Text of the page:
Nááts'įhch'oh National Park Reserve is named after Nááts'įhch'oh the mountain – a powerful place for the people of the Sahtu. Near the Yukon-Northwest Territories border, the park is in the traditional lands of the Shúhtaot'ine (Mountain Dene), and home to grizzly bear, Dall’s sheep, mountain goats, and woodland caribou.

Featured things to do

Canotage
Canoeing

This 21-day, 600-kilometre paddling expedition takes rafters, kayakers and canoeists down the entire South Nahanni River, with plenty of whitewater and wildlife along the way.  The trip is for experienced paddlers only; in fact, only a handful of groups tackle the run each year. Guided tours are available from multiple outfitters. 

Randonnée pédestre
Hiking

As one of Canada’s newest national parks, Nááts’ihch’oh has no blazed trails. For experienced hikers, this means a rare opportunity to explore remote terrain and map routes that may one day become part of the park’s established trail network.

C’est facile de planifier une excursion
Planning a Trip

Nááts'įhch'oh National Park Reserve is located in the southwest portion of the Northwest Territories. Most visitors access the park via floatplane from surrounding communities in the Northwest Territories and Yukon

Getting here

38 Bear Rock Drive
Tulita NT X0E 0K0

Hours of operation

Open year-round
Visitor services are available 9:00 am to 12:00 pm, 1:00 pm to 5:00 pm, Monday to Friday. Closed statutory holidays. 

Fees

Free admission

Contact us

Telephone: 1-867-588-4884
Email: naats'ihch'oh.info@pc.gc.ca

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Parks Canada invites families to explore Canada’s most amazing destinations. Youth admission will be free starting January 2018. Save 20% on Family/Group passes until December 31, 2017.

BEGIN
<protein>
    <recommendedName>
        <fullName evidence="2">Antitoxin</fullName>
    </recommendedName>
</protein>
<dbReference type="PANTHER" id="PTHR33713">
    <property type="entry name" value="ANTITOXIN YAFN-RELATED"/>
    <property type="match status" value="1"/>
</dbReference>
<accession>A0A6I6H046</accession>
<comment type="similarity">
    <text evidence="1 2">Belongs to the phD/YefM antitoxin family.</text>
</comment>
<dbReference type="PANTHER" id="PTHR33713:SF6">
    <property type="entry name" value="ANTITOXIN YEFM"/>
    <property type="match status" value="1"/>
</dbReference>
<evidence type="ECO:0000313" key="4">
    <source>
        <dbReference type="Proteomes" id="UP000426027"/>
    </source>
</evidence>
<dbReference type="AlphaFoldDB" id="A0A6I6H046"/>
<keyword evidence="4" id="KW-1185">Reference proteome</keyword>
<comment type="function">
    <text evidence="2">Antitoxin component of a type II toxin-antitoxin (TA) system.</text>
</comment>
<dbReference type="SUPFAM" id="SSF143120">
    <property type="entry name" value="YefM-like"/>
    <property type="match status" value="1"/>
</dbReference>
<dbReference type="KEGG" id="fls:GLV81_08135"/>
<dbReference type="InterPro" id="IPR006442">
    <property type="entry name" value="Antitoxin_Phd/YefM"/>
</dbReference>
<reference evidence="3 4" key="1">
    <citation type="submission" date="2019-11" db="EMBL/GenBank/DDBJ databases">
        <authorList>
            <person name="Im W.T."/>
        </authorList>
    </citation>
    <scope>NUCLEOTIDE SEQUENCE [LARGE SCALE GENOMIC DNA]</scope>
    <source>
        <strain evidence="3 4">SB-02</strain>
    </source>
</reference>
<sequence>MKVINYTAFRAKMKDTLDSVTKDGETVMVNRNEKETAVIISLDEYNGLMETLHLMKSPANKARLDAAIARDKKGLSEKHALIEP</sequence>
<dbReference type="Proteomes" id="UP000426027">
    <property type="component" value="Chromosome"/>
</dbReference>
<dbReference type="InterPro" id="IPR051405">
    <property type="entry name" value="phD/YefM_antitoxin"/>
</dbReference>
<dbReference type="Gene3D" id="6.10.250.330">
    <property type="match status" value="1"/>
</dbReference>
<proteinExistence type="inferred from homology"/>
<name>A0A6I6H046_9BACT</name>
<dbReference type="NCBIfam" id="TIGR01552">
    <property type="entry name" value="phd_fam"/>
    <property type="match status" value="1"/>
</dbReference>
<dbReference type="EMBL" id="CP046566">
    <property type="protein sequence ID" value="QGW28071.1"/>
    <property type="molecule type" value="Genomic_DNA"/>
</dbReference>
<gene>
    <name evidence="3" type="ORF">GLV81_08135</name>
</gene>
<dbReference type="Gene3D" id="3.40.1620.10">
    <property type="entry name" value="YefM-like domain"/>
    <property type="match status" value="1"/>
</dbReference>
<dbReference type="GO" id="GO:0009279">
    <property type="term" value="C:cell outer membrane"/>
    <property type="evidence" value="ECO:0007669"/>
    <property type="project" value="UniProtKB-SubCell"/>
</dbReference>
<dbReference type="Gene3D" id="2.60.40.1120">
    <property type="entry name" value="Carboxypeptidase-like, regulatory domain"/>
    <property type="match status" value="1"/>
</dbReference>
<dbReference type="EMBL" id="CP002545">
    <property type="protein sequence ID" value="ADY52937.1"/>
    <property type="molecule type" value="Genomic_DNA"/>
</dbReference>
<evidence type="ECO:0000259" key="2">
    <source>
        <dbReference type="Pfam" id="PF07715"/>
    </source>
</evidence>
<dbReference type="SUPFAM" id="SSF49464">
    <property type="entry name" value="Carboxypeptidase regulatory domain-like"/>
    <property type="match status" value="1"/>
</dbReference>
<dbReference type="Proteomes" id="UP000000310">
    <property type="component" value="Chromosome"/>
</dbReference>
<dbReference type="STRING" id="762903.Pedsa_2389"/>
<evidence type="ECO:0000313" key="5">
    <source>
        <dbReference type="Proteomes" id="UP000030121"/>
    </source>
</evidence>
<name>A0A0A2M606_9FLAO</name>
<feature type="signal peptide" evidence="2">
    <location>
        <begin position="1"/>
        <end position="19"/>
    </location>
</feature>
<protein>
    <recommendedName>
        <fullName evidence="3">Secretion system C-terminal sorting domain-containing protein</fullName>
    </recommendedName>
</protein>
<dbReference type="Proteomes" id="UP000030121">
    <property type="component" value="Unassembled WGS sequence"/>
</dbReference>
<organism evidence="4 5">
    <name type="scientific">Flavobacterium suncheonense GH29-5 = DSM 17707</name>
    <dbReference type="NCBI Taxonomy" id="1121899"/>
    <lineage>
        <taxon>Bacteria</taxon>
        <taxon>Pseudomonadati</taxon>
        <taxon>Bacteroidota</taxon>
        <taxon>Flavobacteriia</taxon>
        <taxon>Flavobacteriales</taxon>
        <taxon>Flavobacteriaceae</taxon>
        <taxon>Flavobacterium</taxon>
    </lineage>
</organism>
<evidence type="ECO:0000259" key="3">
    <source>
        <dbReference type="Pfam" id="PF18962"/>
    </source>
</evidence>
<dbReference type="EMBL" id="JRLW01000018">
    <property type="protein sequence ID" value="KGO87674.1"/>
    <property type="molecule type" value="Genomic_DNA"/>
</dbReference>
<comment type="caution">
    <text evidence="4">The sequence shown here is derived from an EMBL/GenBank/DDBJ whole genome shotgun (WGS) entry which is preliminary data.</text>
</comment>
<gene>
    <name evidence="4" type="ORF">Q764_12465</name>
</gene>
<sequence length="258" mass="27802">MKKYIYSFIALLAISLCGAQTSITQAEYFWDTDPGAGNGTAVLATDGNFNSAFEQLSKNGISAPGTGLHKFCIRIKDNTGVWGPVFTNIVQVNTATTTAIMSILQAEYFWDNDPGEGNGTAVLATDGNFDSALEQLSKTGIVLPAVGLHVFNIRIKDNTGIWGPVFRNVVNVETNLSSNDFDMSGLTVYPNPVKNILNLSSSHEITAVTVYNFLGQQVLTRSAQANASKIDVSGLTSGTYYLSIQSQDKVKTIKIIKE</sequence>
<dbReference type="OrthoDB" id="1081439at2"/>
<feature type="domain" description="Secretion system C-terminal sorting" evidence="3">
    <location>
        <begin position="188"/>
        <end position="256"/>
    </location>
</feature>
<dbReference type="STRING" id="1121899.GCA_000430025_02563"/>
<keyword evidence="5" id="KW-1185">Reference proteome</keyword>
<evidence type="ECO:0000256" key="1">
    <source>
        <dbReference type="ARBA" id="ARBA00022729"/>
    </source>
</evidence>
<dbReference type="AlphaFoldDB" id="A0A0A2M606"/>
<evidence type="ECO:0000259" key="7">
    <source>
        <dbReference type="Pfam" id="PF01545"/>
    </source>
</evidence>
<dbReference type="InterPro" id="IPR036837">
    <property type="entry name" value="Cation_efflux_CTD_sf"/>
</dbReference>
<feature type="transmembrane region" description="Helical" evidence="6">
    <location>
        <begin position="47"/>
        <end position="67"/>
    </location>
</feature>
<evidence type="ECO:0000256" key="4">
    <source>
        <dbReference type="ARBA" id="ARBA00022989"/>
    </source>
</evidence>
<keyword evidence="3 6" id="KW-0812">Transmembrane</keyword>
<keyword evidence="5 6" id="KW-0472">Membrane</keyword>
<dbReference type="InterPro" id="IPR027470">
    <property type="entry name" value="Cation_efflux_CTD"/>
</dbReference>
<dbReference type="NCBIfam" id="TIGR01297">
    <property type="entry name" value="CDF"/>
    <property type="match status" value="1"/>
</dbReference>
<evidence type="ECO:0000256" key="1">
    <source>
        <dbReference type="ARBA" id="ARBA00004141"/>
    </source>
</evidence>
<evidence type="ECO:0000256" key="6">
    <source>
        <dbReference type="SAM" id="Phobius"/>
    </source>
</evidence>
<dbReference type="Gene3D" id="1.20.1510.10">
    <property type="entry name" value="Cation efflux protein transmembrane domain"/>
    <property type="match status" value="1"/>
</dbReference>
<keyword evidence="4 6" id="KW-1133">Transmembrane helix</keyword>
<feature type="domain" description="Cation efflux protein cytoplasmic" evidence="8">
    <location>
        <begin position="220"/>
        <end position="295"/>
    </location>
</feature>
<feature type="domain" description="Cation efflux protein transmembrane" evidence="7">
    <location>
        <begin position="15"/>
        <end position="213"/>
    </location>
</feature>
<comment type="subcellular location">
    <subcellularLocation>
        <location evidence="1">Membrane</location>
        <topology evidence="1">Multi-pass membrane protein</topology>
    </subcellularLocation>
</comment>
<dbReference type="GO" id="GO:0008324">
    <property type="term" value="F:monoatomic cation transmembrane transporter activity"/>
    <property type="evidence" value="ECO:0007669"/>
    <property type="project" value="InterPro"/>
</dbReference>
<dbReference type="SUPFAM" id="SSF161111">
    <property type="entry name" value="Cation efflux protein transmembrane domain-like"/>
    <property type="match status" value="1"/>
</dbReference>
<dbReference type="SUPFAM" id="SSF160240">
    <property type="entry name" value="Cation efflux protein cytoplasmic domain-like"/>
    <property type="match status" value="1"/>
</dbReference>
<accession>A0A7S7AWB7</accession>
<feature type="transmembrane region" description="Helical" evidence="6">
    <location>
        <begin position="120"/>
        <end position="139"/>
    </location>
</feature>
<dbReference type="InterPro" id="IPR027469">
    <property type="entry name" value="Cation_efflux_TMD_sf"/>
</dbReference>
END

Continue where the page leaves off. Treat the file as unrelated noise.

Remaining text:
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Sites nearby

  • Nahanni National Park Reserve

    Remote granite pinnacles lure top alpinists, wilderness river tripping opportunities attract paddlers, interpreters share cultural and natural history with river trippers, campers and day flight visitors.   

  • Saoyú-ʔehdacho National Historic Site

    Saoyú-Ɂehdacho National Historic Site celebrates the traditional lifestyles of the Sahtúgot’įnę – “the people of the Sahtú.” Visitors to Canada’s largest National Historic Site learn about the teaching, healing and spiritual places as conveyed through oral history.

  • Wood Buffalo National Park

    Wood Buffalo National Park is our country's largest national park and one of the largest in the world. It protects an outstanding and representative example of Canada's Northern Boreal Plains.

  • Ivvavik National Park

    Rafters from around the world meet up in Ivvavik National Park. The Firth River slices through canyons and mountain valleys to the Arctic Ocean.  A fly-in base camp offers hikers access to an Arctic landscape of tors, peaks and rolling hills untouched by the last Ice Age.